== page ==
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I refute my earlier position. After watching those lectures on ARI I better understand what Objectivism is trying to accomplish in the real world, and religion is a larger threat to that than socialism. However I still don't understand why voting democrat would do anything to hurt the religious movement...

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I refute my earlier position. After watching those lectures on ARI I better understand what Objectivism is trying to accomplish in the real world, and religion is a larger threat to that than socialism. However I still don't understand why voting democrat would do anything to hurt the religious movement...

I don't think it's so much dealing a blow to the religious movement as it is the recognition that they are no longer strictly allies in the fight for individual rights.

If you look under the hood of the Republican party these days you'll see that the wheels are coming off the bus. There is an identity crisis of epic proportions. The three main camps are all at odds. The small govt Libertarian, McGovern wing was disenfranchised as of 2006. What's left are the big govt neo-cons, and the religioius right. Key conservative intellectuals are retracting support for McCain (George Will, Peggy Noonan, David Frum, Andrew Sullivan, Christopher Buckley!!!). The remainders are becoming shrill in their calls to excommunicate whoever doesn't stand with them as not true to conservatism, a la Rush.

I don't think it matters how you vote. This election was already lost as of a couple of years ago, and is a recognition of the fact that you can't fight socialism on altruist grounds or with a motley collection of disparate, and contradictory groups under a big tent. The question will be how long will it take for the right to reassemble and under what banner will they do so. Hopefully the religious right will not be one of the factions remaining.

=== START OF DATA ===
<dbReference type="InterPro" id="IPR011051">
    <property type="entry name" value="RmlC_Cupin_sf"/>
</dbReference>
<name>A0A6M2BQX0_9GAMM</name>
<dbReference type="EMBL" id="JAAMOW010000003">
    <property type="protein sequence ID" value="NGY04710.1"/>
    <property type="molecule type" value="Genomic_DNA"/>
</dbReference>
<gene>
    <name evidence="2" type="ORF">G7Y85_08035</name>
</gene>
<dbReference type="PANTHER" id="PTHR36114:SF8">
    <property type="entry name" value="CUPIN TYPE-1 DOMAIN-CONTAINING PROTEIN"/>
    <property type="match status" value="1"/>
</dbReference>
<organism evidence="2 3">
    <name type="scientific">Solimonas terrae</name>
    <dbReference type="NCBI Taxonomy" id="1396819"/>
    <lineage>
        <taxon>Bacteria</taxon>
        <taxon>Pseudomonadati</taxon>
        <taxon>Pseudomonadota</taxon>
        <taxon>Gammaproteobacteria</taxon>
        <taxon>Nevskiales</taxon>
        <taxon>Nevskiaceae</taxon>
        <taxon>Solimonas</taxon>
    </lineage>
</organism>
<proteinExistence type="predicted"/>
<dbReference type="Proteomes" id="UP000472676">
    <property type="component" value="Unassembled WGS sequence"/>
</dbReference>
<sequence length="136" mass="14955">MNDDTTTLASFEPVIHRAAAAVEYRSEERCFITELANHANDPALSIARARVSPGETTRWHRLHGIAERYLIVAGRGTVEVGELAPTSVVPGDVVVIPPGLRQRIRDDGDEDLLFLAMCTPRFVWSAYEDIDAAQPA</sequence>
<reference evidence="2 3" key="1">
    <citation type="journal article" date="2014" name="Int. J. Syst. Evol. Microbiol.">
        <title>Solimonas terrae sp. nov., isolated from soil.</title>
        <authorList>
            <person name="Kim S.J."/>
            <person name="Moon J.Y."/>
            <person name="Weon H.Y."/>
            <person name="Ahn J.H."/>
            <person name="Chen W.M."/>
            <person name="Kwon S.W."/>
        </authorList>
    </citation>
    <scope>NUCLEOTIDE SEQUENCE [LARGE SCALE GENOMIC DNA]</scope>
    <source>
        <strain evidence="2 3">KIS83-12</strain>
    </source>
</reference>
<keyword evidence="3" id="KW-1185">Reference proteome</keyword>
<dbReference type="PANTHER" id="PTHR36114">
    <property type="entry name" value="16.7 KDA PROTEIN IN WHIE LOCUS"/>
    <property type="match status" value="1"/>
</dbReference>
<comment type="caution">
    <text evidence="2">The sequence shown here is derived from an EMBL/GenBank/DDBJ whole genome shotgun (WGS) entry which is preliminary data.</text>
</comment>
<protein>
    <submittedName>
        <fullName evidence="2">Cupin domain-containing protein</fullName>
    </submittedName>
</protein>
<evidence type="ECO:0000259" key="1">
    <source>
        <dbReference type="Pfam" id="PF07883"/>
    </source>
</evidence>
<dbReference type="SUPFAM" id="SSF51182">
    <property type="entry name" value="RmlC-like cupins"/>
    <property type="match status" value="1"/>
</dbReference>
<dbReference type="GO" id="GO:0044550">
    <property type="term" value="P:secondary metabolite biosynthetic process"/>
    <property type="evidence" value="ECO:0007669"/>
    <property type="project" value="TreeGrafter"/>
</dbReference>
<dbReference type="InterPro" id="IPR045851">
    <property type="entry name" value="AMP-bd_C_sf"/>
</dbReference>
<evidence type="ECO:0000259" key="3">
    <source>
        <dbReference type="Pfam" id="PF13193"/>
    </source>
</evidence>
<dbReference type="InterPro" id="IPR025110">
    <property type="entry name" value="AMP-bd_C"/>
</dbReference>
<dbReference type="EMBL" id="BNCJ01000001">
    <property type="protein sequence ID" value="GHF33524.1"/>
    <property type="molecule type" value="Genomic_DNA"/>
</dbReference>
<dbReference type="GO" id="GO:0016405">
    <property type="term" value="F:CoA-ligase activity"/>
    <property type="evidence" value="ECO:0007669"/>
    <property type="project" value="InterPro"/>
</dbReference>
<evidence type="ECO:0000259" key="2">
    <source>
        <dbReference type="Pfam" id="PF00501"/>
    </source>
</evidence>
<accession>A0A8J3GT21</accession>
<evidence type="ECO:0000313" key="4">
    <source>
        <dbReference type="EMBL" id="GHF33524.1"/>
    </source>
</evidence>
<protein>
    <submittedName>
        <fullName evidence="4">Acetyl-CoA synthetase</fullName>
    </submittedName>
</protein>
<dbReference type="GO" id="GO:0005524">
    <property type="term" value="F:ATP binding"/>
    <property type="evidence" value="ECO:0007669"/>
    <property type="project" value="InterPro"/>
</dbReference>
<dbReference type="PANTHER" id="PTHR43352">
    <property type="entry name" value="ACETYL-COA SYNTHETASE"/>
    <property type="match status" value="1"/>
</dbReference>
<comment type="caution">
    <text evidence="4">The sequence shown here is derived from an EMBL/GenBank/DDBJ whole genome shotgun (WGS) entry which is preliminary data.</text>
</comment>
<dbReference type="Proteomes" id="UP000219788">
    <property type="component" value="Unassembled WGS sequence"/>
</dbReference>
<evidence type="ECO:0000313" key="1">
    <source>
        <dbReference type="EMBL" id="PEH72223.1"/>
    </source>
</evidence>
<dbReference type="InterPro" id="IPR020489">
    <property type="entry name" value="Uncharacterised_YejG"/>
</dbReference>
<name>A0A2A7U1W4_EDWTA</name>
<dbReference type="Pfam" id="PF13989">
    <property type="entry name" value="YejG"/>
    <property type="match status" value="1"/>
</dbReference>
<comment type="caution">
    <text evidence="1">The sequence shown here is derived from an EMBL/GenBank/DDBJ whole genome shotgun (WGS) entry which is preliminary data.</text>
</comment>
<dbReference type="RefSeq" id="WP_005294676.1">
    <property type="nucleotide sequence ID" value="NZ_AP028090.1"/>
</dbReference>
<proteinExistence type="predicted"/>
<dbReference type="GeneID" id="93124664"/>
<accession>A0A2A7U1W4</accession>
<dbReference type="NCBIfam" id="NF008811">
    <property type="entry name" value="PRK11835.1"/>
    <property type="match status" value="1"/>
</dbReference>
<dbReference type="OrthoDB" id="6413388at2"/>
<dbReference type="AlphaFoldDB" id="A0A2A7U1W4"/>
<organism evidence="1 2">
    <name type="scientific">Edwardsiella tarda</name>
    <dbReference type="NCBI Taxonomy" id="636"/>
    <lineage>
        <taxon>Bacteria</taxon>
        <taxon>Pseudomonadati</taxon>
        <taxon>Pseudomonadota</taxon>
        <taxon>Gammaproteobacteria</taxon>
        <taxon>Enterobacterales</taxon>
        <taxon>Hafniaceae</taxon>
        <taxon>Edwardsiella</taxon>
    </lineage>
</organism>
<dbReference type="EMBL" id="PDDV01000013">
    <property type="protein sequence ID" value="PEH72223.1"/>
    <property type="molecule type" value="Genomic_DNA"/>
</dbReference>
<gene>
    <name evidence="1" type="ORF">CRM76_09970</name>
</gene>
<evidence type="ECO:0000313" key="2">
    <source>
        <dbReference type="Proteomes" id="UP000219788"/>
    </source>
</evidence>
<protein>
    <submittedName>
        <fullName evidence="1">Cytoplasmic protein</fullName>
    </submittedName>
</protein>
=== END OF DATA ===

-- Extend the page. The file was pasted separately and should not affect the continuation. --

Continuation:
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This will be partially an answer to Kathryn's question from OCON. She asked what is the link ideologically between religion and capitalism (how the first came to be on the side of the other) since altruism and freedom are not compatible. There is this contradiction and yet they fell on the same side (and not just in America). I don't think this was totally accidental. Religion is not a good base for defense of liberty (for the reasons Kathryn identified) but there is an aspect of religion which made this link possible. This was also the ideological reason why communism happend to crack first in a very religious country like Poland and not a very secular country like Chechoslovakia. A belief in a soul makes every individual valuable and this at least on the "sense of life level" makes religious people fall on the opposite side of ideologies which state that individual is disposable. Of course there are many aspects of religion which are in contradiction to individualism but there is this element there.

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This will be partially an answer to Kathryn's question from OCON. She asked what is the link ideologically between religion and capitalism (how the first came to be on the side of the other) since altruism and freedom are not compatible. There is this contradiction and yet they fell on the same side (and not just in America). I don't think this was totally accidental.
I think Rand's answer to this was to trace it back to the "mind-body dichotomy". Roughly, Attila wants control of the "body" side while the witch-doctor wants control of the "mind" side. Total consistency can give one the dark ages, and the moderns -- under the influence of rational philosophy -- are happy to advocate freedom in the area they consider unimportant, while clinging to control in the area they consider important.